Have you lost a WiFi antenna? Most antennas can be detached from a Wi-Fi card, making them easy to lose. With a few household supplies, you can make an effective replacement for your antenna that will last you a while until you can buy a full-fledged replacement. If you're having range issues, you can make your own directional antenna that can significantly improve the range of your wireless connection.
Method 1 of 2: Making an antenna from a paperclip
Step 1. Gather your materials and tools
To make an antenna you need a large paperclip, an empty Bic ballpoint pen and a roll of electrical tape. You will also need a ruler, scissors and a lighter.
Step 2. Straighten the paperclip
Step 3. Measure and trim the paper clip
To obtain the best possible signal, the paper clip should be approximately 61 mm long. Try to get as close to this as possible for the most effective antenna.
Step 4. Bend the paper clip
Bend it about 19 mm (3/4 inch) from one end of the paper clip at a 90° angle. This part goes into the port of the WiFi antenna.
Step 5. Remove the refill from the pen
Because you are going to open the ink refill, it is wise to use a pen that is empty and no longer writes. Cut approximately 12-18 mm (1/2 inch to 3/4 inch) from the sleeve. This can get a bit dirty, so do this in the kitchen (because of the stains) and keep the sleeve away from you while cutting.
Step 6. Slide the cut sleeve over the bent part of the paper clip
Make sure the sleeve extends about 1.5 mm (1/16 inch) past the end of the paper clip.
Step 7. Melt the sleeve shut with the lighter
Take the lighter and CAREFULLY fuse the sleeve to the paper clip.
Step 8. Insulate the antenna
Wrap the paper clip in electrical tape to prevent too much interference and disrupt the wireless signal.
Step 9. Insert the paperclip into the antenna input
Take the end with the sleeve and insert it into the input of the antenna, making sure the pin of the input and the paperclip are pressed together inside the sleeve. If you manage to overlap them, the signal will be even better.
Method 2 of 2: Making a directional antenna
Step 1. Gather your materials and tools
To make this directional antenna, you will need a coaxial connector (N-Female chassis mount), four #6x1/4" nuts and bolts, 1 1/4" (32 mm) copper wire, a pigtail patch cable, and an empty aluminum can.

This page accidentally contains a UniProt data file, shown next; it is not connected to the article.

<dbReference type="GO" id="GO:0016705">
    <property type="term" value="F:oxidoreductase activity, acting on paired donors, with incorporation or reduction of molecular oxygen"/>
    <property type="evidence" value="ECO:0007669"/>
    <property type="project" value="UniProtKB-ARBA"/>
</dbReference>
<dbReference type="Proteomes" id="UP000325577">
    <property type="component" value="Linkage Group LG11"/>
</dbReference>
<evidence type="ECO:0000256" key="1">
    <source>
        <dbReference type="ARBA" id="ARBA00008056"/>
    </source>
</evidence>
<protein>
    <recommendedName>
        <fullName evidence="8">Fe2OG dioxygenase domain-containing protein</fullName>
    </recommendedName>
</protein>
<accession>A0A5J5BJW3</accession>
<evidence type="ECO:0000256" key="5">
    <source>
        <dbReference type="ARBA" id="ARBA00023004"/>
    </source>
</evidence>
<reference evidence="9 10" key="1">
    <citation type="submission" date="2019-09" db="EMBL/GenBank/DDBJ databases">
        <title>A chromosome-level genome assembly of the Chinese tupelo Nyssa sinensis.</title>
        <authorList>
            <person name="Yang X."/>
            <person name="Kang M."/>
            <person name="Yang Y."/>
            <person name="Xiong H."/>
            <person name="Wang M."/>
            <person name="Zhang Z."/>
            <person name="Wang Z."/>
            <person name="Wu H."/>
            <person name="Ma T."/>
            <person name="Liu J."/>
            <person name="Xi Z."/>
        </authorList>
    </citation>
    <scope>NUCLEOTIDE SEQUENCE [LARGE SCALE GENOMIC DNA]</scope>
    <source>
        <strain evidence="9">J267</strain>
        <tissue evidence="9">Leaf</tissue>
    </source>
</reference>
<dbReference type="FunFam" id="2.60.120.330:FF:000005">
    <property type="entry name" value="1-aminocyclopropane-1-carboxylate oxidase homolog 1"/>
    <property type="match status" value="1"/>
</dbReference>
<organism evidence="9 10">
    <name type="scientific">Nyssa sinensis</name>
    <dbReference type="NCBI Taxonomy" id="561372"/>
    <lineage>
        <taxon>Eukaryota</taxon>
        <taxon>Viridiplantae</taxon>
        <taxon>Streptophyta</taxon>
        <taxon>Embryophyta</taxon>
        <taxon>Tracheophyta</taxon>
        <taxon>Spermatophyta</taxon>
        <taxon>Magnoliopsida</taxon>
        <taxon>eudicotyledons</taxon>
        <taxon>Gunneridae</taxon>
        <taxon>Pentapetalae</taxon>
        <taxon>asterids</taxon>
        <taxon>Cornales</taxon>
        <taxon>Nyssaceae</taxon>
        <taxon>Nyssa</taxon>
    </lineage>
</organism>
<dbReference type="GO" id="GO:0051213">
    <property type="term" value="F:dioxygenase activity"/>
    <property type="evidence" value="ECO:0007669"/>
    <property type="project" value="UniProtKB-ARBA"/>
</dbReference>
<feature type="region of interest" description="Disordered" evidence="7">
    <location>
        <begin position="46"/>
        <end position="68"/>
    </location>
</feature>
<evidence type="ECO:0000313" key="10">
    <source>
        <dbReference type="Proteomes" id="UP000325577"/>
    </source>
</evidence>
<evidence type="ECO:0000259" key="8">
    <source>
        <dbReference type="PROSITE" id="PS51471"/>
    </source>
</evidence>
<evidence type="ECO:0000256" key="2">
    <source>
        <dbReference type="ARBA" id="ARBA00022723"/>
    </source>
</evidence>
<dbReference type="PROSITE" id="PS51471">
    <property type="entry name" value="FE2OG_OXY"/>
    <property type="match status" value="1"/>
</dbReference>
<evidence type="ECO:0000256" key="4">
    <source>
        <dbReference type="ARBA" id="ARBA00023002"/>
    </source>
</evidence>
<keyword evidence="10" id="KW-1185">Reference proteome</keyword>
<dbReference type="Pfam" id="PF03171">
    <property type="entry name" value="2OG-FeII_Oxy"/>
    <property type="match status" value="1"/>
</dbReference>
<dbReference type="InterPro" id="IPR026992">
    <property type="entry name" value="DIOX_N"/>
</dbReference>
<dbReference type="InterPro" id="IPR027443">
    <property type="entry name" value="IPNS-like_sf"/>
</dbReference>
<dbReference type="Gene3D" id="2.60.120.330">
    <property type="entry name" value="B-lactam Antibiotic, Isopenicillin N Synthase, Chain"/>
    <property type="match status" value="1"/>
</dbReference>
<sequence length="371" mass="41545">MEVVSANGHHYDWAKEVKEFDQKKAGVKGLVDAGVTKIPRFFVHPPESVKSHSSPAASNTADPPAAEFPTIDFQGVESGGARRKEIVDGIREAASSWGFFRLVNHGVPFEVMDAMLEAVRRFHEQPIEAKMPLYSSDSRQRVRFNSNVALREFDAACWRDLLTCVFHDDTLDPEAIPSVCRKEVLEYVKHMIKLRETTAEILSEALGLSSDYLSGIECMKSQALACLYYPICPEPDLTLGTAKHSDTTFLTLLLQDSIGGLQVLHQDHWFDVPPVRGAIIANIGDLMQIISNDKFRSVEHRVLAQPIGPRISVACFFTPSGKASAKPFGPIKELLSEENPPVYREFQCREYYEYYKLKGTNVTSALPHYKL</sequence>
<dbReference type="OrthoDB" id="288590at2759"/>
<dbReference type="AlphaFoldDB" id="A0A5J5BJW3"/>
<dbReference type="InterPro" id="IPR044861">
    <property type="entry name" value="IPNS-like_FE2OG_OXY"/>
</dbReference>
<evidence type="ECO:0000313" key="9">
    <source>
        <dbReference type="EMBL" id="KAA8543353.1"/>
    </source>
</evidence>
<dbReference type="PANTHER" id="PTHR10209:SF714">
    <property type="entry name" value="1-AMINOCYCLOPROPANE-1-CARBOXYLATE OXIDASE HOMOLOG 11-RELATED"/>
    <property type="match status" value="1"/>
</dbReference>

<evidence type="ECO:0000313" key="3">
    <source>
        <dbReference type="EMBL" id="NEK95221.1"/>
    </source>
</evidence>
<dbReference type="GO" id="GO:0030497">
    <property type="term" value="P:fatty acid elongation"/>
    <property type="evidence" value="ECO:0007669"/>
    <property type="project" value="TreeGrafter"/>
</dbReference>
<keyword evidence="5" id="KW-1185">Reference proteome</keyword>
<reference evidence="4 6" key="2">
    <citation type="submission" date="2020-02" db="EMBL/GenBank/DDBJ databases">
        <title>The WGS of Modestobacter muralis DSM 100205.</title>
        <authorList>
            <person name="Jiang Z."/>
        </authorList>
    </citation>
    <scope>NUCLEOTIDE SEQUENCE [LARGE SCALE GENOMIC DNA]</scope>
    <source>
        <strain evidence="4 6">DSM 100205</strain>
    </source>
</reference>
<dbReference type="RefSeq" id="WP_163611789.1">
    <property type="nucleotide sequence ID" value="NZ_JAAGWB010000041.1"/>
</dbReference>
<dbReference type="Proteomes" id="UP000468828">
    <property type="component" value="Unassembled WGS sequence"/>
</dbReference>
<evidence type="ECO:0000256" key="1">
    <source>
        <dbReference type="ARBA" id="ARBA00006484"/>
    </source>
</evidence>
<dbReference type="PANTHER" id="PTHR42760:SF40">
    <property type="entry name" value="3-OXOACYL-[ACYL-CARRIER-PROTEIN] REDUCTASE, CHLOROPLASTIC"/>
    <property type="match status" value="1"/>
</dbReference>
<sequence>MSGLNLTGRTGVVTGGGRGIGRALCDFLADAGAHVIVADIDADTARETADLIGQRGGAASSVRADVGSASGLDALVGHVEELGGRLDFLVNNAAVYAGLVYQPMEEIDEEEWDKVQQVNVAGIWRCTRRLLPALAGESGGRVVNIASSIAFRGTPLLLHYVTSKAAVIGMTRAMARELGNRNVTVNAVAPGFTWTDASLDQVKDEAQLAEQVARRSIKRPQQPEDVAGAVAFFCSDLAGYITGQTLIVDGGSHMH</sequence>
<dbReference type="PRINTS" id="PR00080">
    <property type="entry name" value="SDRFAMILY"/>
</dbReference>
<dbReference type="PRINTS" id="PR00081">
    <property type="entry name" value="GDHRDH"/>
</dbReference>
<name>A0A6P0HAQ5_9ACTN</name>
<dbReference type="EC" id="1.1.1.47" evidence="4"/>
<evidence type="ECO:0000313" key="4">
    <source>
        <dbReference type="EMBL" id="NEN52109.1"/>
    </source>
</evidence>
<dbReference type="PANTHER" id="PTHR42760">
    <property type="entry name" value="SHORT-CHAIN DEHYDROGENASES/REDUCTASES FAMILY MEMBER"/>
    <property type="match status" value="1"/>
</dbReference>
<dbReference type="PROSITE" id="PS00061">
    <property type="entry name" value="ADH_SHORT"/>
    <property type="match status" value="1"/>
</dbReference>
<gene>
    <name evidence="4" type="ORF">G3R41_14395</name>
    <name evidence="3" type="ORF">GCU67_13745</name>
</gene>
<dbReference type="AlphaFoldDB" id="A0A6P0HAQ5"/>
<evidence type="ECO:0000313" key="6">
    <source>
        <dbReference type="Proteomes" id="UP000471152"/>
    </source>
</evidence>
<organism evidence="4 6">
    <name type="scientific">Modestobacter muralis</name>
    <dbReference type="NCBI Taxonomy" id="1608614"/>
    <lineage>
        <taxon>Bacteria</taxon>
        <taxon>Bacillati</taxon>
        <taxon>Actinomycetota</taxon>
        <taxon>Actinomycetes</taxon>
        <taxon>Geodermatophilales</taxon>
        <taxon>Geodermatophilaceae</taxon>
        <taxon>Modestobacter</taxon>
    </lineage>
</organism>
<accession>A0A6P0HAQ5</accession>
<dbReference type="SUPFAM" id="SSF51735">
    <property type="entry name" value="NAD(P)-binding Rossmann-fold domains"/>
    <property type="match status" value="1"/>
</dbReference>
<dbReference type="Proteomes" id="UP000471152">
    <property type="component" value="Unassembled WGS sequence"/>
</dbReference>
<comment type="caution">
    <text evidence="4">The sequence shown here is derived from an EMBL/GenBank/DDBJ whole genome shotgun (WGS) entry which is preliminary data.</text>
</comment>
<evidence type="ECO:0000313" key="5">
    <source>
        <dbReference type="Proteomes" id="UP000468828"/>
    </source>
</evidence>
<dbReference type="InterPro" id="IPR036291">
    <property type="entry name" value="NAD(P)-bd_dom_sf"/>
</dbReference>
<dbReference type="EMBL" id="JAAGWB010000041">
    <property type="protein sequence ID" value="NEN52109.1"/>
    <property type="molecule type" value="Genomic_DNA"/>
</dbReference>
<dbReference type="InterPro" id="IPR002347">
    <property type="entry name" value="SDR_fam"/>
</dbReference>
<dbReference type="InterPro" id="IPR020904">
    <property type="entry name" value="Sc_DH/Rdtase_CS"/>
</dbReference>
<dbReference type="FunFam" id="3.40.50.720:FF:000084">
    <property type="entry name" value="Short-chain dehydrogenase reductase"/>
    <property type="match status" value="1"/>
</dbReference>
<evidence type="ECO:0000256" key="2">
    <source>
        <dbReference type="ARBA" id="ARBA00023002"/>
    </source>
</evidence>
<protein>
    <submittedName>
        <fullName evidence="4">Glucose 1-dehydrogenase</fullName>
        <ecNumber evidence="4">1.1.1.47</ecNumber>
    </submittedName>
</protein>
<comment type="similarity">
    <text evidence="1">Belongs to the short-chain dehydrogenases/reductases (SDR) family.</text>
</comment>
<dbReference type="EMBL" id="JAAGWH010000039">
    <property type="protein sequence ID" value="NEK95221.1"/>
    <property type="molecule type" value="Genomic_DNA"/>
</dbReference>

- You will also need a drill, soldering iron and suitable screwdriver
- A pigtail cable is a patch cable with a connector at both ends of the cable.
- The aluminum can must have one side without a lid and one side with a metal bottom.
Step 2. Measure the diameter of the can
The diameter of the can determines where the connector will be attached. The can must be at least 7.6 cm wide, but 15 cm is also allowed.
Step 3. Mark the connector mounting point
Measure from the bottom of the can and mark on the outside where the connector will go. This measurement depends on the diameter of the can. This measurement determines the maximum achievable signal strength. Here are a few common sizes:
- 3 inches (7.6 cm) - 3.74 inches (9.5 cm)
- 3.5 inches (8.9 cm) - 2.07 inches (5.25 cm)
- 6 inches (15.2 cm) - 1.38 inches (3.5 cm)
Step 4. Poke a hole in the side of the can
Use a drill bit about the same size as an (N-Female) coaxial plug to drill a hole where the mark is. You can also use a hammer and nail so you don't have to drill.
If the (N-Female) coax plug has screws, drill small holes next to the larger hole so that you can screw the connector on
Step 5. Measure and cut the wire to the desired length
Take the electrical wire and attach it to the metal pin on the narrow side of the (N-Female) coax plug. The small plug and the length of the cord should add up to about 3 cm after it has been attached. Try to get as close to this length as possible for best reception.
Step 6. Solder the electrical wire to the small end of the (N-Female) coax plug
Use a soldering iron for this. Now the probe (the actual antenna) is made. The cord should protrude from the connector.
Step 7. Attach the probe to the can
After the solder has cooled you can attach the probe to the can with the wire on the inside and the screw on the outside. Use nuts and bolts to secure the probe to the can.
Step 8. Attach the can to the wireless network card using the pigtail cable
Screw the pigtail cable to the probe and connect the other end to the connector of the antenna.
Step 9. Point the can towards the access point
The can should be facing the wireless access point (WAP). You can attach it to a camera tripod with a cable tie for easy aiming.